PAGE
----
Some Book Recommendations for the Coming Apocalypse

 

THE END IS NEAR!

 

Or maybe it isn’t, but when I think back over all the books I’ve read and reread in the last few years, one theme emerges quite clearly: the coming of the apocalypse.

 

It’s patently obvious that the potential for catastrophic climate change is a driver of the trend. Plant and animal species are being extinguished even as I type this. Confidence in our ability to address climate change successfully is not high enough (see the 4th line in the chart below), and free-floating pessimism in the United States is oddly high:

 

Screen Shot 2016-08-13 at 1.52.32 PM

 

 

ourworldindata_optimistic-about-the-future

 

So the spate of end-of-times and dystopian novels in recent years can’t come as a surprise. Still, what purpose do you think they serve? Why do people write them, and why do we read them? Is it a way of coping with our anxiety about the future, maybe? Is there magical thinking at work here: deep down, we think that if we contemplate the worst, we can prevent it from coming to pass? Or is it just the case that writers have realized that setting a story in an apocalyptic or post-apocalyptic world makes for great drama?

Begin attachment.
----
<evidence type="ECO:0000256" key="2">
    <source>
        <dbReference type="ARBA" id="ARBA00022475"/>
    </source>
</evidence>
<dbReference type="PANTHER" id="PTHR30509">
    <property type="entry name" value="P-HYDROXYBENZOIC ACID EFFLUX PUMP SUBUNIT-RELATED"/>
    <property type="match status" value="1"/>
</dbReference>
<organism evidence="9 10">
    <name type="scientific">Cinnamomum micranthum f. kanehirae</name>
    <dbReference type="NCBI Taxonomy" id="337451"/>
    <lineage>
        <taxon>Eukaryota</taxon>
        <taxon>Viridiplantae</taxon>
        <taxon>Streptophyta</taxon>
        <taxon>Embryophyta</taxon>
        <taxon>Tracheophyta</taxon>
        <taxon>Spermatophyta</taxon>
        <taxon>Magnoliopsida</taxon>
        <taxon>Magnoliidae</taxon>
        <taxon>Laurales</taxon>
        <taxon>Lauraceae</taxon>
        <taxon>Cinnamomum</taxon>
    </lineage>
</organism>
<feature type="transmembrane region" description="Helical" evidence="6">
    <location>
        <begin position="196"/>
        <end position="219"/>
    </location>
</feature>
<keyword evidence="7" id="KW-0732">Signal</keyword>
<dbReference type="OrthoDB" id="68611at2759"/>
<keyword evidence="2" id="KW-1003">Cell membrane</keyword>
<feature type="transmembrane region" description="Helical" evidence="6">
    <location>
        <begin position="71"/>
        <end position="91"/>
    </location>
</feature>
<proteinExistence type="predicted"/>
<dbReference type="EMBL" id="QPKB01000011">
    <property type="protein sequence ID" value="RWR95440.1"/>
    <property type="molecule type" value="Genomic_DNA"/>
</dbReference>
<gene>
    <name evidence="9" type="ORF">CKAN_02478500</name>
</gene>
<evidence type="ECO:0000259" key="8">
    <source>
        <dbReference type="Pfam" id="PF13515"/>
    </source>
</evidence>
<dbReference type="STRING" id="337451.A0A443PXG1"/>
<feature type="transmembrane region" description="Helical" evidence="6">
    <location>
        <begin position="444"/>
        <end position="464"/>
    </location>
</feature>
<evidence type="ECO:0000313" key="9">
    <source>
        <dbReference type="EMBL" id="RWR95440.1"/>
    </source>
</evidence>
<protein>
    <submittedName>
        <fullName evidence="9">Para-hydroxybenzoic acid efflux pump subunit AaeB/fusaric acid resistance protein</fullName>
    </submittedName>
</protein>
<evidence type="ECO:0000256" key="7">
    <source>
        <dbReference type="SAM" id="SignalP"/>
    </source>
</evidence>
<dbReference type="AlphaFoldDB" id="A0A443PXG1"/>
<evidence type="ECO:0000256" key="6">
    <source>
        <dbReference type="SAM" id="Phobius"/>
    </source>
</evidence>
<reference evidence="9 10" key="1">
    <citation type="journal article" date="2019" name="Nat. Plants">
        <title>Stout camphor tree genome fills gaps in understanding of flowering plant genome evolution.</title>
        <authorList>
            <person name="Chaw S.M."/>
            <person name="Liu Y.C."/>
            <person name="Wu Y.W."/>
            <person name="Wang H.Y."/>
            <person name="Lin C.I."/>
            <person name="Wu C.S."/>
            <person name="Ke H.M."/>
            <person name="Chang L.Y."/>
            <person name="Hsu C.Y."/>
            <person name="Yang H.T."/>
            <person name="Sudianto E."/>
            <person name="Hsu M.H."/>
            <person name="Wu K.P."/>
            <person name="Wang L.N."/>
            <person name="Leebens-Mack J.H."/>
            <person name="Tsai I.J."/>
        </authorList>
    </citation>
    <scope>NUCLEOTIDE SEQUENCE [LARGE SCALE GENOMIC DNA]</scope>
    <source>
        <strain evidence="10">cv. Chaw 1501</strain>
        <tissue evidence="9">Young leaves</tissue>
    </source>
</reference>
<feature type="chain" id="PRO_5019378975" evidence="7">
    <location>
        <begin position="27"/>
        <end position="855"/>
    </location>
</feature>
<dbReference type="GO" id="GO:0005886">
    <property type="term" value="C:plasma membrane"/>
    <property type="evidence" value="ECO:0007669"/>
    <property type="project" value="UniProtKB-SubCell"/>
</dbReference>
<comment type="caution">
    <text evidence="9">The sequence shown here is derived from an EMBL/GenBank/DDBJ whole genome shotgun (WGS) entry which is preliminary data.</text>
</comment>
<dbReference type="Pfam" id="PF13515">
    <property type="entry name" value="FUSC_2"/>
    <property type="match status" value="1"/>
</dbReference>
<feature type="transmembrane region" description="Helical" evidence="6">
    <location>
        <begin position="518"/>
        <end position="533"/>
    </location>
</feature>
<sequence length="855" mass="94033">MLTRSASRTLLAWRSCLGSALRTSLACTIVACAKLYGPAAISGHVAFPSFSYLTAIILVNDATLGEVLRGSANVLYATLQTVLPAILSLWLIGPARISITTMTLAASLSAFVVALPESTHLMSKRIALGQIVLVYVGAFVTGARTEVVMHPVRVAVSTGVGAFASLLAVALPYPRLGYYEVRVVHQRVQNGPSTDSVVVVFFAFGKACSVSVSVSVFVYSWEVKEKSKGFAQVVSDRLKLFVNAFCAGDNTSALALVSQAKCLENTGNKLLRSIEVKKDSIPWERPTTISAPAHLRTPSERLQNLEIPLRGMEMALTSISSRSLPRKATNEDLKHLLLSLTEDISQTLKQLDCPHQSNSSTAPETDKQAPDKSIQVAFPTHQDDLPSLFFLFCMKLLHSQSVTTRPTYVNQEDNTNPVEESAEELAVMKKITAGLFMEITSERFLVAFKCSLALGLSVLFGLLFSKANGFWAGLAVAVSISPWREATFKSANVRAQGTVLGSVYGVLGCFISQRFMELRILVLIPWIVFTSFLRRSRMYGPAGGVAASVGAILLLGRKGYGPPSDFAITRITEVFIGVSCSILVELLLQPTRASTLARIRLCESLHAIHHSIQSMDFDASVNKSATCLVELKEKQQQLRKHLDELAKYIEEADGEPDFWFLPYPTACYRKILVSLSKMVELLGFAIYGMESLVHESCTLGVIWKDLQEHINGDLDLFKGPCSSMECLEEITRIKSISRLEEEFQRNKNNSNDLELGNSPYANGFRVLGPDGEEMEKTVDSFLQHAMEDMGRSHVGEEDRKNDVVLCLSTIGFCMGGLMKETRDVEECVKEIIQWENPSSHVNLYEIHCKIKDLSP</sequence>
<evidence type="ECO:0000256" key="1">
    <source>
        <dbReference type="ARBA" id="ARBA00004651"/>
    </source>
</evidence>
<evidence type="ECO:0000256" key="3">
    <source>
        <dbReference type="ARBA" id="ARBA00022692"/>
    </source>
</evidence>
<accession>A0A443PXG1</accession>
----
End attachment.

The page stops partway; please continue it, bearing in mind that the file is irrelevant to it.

Here are five novels of this type that I can recommend to you:

 

 

One of the few novels that lives up to its extravagant blurbs.

One of the few popular novels that actually lives up to its extravagant praise. Unforgettable.

 

For young adults of all ages — charming.

For young adults of all ages — utterly charming. Rosoff is a genius at what she does. You’ll want to move in and live inside her novels.

 

"Unbearably sad yet often sublime," NYT reviewer: that's about right.

“Unbearably sad yet often sublime,” as a NYT reviewer says, and that’s about right. Comparable to Cormac McCarthy’s “The Road,” but somehow both more believable and more terrifying.

 

Strangely gripping, it's stayed with me: incredible world-building.

Strangely gripping, it’s stayed with me: incredible world-building of Earth-like planet where secular monks in fortress-like monasteries keep science and reason alive.

 

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Mitchell is a wonderfully gifted storyteller: whether these stories add up to something life-altering or -enhancing will be for you to decide.

 

 

 

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